As for the trumpets, I was told (by someone with considerable V8 experience) shortening them would make the engine more responsive. I definetely do not want to shift the power band upwards! :unsure: Luckily I have not started work on the trumpets yet, so I have some time to sort it out.

I think I'll stay away from the valve seats as well, just to be safe.

Greetz,

Filip

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Couple of additional points

Go and buy a set of GENUINE EXhaust and Compsoite Valley Gaskets etc. I say this becuase if you blend the ports in and out to match the gasket it would be good to know a new gasket in the future will be a perfect fit, pattern stuff often has holes slighlty off where they should be :blink: which would sort of be daft !

The "More responsive" bit re trumpet shortening is true, it helps make it rev, but shortening the trumpets does also move the power up the rev range, to get it back down again the trumpets also then have to be wider. Shortening trumpets was a trick used to get revy engines with hairy cams so do beware that doing this will lose you bottom end power. However, you have a 4.6 so the "Real Life noticable effect" would be less than doing the same to say a 3.5 as the cubic capacity can smooth out the effect a little. Frankly I would suggest you don't, unless you can find a big trumpet unit, in which case you'll then need the inlet ported to and through the heads to match and make the gains :(

GEMS heads are fine. Again I would suggest you strip them, ask for them to be inspected and cleaned then do the work on them, hand them back to the engineering shop for the work to then be done, this way they will end up being cleaned again so all the swarf will be ensured to be gone :) ?

Nige

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Couple of additional points

Go and buy a set of GENUINE EXhaust and Compsoite Valley Gaskets etc. I say this becuase if you blend the ports in and out to match the gasket it would be good to know a new gasket in the future will be a perfect fit, pattern stuff often has holes slighlty off where they should be :blink: which would sort of be daft !

The "More responsive" bit re trumpet shortening is true, it helps make it rev, but shortening the trumpets does also move the power up the rev range, to get it back down again the trumpets also then have to be wider. Shortening trumpets was a trick used to get revy engines with hairy cams so do beware that doing this will lose you bottom end power. However, you have a 4.6 so the "Real Life noticable effect" would be less than doing the same to say a 3.5 as the cubic capacity can smooth out the effect a little. Frankly I would suggest you don't, unless you can find a big trumpet unit, in which case you'll then need the inlet ported to and through the heads to match and make the gains :(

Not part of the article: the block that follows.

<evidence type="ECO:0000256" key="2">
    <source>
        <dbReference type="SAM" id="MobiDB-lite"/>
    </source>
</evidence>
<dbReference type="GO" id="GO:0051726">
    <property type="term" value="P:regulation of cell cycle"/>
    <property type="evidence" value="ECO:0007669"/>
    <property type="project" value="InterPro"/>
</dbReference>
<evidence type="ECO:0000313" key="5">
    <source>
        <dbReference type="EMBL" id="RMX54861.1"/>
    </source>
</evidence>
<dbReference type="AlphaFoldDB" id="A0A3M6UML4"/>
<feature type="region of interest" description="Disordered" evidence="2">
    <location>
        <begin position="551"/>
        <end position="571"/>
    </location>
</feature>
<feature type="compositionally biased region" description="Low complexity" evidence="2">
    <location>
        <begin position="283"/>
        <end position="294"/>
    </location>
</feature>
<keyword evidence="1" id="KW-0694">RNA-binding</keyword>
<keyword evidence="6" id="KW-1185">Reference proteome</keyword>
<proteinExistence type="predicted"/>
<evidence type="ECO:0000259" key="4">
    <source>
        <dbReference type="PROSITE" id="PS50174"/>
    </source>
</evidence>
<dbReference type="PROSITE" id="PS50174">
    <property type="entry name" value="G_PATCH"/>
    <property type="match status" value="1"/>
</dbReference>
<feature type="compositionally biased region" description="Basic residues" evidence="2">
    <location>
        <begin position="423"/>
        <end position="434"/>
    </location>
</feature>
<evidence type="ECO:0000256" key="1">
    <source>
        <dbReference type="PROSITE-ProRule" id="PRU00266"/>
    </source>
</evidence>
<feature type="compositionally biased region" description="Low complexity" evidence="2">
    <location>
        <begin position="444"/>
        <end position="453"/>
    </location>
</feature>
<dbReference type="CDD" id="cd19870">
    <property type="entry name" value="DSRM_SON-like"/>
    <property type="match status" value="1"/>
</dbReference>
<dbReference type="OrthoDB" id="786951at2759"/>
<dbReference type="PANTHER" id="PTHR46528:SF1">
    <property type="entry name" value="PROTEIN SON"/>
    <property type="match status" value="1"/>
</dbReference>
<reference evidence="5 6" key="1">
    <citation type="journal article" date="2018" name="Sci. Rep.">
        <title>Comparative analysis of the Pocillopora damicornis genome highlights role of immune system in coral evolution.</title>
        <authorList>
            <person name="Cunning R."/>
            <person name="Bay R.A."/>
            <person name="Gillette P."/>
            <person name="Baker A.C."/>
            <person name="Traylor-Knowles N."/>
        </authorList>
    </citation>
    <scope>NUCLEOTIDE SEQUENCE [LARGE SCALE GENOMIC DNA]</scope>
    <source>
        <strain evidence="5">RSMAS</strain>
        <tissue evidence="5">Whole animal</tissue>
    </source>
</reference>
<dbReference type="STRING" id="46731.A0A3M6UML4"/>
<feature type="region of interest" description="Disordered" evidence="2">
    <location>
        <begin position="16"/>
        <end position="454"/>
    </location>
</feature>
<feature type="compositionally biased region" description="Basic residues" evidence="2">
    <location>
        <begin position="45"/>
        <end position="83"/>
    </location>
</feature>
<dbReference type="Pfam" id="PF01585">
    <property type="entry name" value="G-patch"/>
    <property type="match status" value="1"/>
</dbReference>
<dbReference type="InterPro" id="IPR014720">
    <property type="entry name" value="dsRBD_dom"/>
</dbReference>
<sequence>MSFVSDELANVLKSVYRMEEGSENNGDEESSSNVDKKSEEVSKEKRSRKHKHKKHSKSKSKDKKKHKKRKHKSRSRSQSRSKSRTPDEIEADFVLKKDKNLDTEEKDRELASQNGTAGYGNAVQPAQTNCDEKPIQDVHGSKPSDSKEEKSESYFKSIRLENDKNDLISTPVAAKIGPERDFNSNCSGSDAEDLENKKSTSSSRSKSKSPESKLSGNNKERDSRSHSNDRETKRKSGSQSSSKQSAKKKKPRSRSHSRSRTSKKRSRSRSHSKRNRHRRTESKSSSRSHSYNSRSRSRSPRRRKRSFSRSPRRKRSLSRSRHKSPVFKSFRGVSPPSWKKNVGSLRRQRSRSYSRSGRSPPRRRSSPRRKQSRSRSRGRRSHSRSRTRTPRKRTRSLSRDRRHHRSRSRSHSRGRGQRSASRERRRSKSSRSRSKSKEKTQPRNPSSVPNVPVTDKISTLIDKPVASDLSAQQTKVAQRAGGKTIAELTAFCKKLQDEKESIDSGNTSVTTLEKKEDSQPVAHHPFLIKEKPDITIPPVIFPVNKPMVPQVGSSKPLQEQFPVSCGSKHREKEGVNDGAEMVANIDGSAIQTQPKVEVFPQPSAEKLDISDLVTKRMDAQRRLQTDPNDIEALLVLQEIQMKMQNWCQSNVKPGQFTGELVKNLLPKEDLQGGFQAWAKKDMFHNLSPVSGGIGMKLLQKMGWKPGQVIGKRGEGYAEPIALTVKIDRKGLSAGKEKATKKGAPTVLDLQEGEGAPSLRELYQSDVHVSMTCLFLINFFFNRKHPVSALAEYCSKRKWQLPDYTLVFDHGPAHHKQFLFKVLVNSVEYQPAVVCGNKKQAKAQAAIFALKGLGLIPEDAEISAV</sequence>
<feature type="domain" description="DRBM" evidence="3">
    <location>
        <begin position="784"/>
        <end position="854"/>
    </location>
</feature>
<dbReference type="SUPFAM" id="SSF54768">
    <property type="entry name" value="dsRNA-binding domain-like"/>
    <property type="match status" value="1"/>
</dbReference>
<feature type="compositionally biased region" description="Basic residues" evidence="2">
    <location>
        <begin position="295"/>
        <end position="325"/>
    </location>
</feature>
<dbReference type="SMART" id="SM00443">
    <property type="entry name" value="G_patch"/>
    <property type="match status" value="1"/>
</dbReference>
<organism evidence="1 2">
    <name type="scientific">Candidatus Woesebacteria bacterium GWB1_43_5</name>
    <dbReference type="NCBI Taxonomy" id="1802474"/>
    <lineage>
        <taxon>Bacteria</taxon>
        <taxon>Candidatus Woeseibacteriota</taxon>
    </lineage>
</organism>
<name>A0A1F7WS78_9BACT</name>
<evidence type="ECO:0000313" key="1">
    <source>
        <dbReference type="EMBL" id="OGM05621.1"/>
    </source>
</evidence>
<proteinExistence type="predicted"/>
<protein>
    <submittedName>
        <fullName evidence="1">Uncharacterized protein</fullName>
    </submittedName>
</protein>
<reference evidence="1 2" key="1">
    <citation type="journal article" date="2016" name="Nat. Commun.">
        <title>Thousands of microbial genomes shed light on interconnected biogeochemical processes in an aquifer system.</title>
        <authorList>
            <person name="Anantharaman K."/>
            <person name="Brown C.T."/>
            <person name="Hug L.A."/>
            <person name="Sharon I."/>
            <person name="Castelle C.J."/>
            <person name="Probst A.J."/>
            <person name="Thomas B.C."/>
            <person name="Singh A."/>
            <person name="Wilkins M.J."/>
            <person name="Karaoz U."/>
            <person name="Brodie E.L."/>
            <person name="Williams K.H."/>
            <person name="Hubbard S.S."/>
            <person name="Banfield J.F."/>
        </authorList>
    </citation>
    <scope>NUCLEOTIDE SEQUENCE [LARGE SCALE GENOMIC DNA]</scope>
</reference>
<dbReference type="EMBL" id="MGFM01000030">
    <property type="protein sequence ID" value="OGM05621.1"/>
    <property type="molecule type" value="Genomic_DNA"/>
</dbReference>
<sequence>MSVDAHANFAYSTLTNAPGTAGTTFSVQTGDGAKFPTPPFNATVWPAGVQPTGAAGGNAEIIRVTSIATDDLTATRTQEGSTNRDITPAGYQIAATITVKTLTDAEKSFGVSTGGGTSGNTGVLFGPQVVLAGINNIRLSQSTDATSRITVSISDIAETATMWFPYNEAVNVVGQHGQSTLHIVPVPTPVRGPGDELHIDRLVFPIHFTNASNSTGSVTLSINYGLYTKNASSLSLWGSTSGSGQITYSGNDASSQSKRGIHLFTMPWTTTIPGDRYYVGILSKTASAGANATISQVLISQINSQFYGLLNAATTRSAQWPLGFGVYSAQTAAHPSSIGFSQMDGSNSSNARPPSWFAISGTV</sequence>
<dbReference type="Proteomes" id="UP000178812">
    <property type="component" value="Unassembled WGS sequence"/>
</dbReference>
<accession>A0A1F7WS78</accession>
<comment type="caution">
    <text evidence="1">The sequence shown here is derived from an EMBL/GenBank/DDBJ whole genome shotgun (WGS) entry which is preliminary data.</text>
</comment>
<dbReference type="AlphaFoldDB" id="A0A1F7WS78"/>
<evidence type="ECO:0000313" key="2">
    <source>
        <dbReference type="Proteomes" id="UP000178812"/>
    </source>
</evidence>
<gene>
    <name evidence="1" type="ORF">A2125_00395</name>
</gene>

GEMS heads are fine. Again I would suggest you strip them, ask for them to be inspected and cleaned then do the work on them, hand them back to the engineering shop for the work to then be done, this way they will end up being cleaned again so all the swarf will be ensured to be gone :) ?

Nige

Thx again. ;)

I have a set of genuine gaskets, I was thinking exactly the same thing you're recommending.

I guess I'll leave the trumpets be then, too bad I already took them out... Moving the power band up would be contra-productive with a cam optimised for low-end, or would the 2 compensate and do give a net improvement?

Greetz,

Filip

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It is generally accepted that port matching and ‘flow enhancement’ without increasing the valve size will give much better low end torque. To answer your other question………… it’s the shape that increases that power not the shine. Many tests have been done on both machine finished heads and polished heads ………. the difference is about 1% ……… so looking at it another way…….. 99% of the improvement is in the shape.

As I have said before……… it is really easy to get it wrong, however, getting it wrong only ends up with not producing the results as expected, or even slightly degrading the standard power / torque, although this is unusual.